4:10 Differential Expression of Receptors and Proteins Involving Receptor-Mediated Transcytosis (RMT) Across Species

Wandong Zhang, M.D., PhD, Senior Research Officer, Human Health Therapeutics Research Centre, National Research Council Canada

RMT is a commonly used pathway for brain delivery of biologics. However, the expression of receptors potentially involving RMT is uncharacterized in brain/vessels and peripheral tissues/vessels of different species.  Using next-generation sequencing, we generated an expression ‘map’ of RMT receptors in brain cells/vessels and peripheral tissue/vessels of mouse, rat and human. Understanding the expression and distribution of these receptors in different species is critical for translational studies in brain drug delivery. 

4:40 Sponsored Presentation (Opportunity Available)

5:10 4th of July Celebration in the Exhibit Hall with Poster Viewing

5:30-5:45 Speed Networking: Oncology

6:05 Close of Day


5:45 Dinner Short Course Registration

6:15 Dinner Short Course*

*Separate registration required .

Thursday, June 20

7:15 am Registration Open

7:15 Breakout Discussion Groups with Continental Breakfast 

DRUG DELIVERY AND MOLECULAR TRANSPORT: PRECLINICAL AND CLINICAL UPDATES

8:10 Chairperson’s Remarks

Danica Stanimirovic, MD, PhD, Director, Translational Bioscience Department, Human Health Therapeutics Portfolio, National Research Council of Canada

8:15 Utilizing Block Copolymers as Therapeutic Agents to Mitigate BBB Disruption

Azarin_SamiraSamira M. Azarin, PhD, Assistant Professor, Department of Chemical Engineering and Materials Science, University of Minnesota

Poloxamer 188, a triblock copolymer of poly(ethylene oxide) (PEO) and poly(propylene oxide) (PPO), has been widely studied as a membrane stabilizer in various tissues and has shown neuroprotective effects in brain injury models. This talk will focus on the exploration of novel PEO-PPO diblock copolymers as more effective alternatives to Poloxamer 188 for mitigating BBB disruption using stem cell-derived models of the human BBB.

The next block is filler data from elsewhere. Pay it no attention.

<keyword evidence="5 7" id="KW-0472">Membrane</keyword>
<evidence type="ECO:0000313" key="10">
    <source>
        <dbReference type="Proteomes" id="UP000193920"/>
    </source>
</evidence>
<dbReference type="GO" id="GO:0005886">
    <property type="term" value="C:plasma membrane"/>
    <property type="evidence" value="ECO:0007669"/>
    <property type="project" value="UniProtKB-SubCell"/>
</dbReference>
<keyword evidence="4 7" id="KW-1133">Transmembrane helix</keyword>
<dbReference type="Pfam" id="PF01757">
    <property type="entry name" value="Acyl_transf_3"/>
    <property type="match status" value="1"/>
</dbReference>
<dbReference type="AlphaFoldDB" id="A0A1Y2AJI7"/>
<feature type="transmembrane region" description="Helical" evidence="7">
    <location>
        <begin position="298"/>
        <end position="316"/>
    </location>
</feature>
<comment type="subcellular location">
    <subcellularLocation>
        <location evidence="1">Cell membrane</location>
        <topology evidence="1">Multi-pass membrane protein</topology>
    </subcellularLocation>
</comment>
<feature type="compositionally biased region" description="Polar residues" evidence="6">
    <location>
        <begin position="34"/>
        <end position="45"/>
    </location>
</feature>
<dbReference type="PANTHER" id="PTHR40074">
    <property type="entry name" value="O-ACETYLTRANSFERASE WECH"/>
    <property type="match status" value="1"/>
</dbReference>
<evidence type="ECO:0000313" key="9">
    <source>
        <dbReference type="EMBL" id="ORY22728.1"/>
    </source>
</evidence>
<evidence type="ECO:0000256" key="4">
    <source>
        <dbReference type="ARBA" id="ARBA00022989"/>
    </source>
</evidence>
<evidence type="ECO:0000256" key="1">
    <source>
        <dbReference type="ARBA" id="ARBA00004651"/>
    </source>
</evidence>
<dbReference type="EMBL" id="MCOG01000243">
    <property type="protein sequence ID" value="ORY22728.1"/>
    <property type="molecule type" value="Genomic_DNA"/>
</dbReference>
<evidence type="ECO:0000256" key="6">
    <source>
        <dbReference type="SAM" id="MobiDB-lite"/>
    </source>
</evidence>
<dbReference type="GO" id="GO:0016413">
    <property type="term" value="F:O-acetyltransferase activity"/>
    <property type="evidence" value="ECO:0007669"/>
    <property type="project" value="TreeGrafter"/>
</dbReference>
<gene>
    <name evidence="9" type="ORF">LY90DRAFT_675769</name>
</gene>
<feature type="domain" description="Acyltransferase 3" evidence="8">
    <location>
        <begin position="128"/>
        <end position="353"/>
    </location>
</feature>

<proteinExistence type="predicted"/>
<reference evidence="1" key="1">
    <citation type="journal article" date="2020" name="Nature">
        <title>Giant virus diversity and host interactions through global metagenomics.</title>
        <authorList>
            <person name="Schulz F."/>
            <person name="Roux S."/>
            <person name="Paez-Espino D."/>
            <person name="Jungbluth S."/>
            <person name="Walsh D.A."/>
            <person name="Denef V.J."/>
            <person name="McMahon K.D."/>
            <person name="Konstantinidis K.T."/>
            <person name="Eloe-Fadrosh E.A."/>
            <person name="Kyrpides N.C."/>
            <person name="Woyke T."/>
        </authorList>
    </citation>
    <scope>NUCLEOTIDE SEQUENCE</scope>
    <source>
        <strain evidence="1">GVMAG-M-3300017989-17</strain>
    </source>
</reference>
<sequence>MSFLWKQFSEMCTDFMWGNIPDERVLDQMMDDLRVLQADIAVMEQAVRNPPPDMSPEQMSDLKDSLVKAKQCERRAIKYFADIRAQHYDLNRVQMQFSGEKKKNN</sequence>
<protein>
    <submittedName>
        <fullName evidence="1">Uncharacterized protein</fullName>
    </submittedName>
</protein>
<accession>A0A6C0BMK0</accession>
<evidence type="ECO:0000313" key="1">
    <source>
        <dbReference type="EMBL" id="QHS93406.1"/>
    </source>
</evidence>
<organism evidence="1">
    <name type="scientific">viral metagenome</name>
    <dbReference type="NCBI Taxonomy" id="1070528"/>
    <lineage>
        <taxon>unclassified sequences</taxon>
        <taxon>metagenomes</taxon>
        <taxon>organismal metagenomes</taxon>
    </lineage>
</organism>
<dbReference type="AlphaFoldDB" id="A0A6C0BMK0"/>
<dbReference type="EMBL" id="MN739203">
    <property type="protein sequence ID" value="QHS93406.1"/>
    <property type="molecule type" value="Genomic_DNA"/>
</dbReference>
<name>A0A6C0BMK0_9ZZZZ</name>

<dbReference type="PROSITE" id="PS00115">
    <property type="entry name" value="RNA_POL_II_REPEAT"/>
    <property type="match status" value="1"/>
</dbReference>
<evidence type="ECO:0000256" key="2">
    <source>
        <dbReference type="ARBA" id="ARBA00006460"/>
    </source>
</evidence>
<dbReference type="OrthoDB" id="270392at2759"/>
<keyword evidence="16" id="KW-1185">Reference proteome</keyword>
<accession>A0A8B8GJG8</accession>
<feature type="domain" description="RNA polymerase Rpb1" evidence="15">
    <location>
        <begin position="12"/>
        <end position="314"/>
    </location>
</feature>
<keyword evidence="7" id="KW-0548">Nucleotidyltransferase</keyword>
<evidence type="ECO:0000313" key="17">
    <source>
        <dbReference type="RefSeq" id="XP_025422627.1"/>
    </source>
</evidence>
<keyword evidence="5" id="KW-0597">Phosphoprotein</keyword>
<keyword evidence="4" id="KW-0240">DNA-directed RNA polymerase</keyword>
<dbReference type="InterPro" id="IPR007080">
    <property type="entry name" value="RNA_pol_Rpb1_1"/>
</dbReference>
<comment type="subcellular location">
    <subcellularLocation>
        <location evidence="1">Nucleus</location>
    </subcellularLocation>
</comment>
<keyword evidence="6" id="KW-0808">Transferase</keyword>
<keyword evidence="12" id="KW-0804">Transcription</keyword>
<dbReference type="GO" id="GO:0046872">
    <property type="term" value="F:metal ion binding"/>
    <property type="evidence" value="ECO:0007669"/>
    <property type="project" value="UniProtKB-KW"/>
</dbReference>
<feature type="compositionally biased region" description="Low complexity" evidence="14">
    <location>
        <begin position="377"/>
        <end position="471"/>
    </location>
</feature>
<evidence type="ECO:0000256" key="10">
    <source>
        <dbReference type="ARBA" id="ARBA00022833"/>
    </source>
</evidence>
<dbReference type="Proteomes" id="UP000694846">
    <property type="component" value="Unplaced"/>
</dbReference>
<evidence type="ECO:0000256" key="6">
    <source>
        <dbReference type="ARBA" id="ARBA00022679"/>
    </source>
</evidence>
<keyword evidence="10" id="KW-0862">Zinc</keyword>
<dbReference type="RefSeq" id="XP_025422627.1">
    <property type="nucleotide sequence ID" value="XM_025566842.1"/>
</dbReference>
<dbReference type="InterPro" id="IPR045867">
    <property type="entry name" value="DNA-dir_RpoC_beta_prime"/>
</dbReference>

8:45 Platform Technology for Treatment of Brain Disorders with Blood-Brain Barrier Penetrating Igg-Fusion Proteins: Preclinical and Clinical Update

boado_rubenRuben Boado, PhD, Vice President, Research & Development/Co-Founder, ArmaGen, Inc.

Protein therapeutics can be re-engineered as brain-penetrating IgG-bifunctional fusion proteins for the treatment of CNS disorders. The IgG domain targets a specific endogenous receptor-mediated transporter system within the BBB, i.e. human insulin receptor (HIR). The therapeutic domain of the fusion protein exerts the pharmacological effect in the brain once across the BBB. Pre-clinical and first in human proof of concept phase II clinical trial in Hurler disease will be discussed.

9:15 KEYNOTE PRESENTATION: Blood-Brain Barrier-Crossing Single-Domain Antibodies Targeting IGF1R: Mechanism of Action and Preclinical Assessment

Stanimirovic_DanicaDanica Stanimirovic, MD, PhD, Director, Translational Bioscience Department, Human Health Therapeutics Portfolio, National Research Council of Canada

Insulin growth factor 1 (IGF1) is transported across the blood-brain barrier (BBB) via a receptor-mediated transcytosis. To exploit IGF1 transcytosis route for therapeutic delivery across the BBB, single-domain antibodies (sdAb) selective for IGF1 receptor (IGF1R) were raised and optimized for binding affinity, biophysical properties, receptor binding epitopes, and species cross-reactivity. Enhanced cargo delivery across the BBB (including peptides, antibodies, enzymes and nanocarriers) was demonstrated in vitro and in animal models.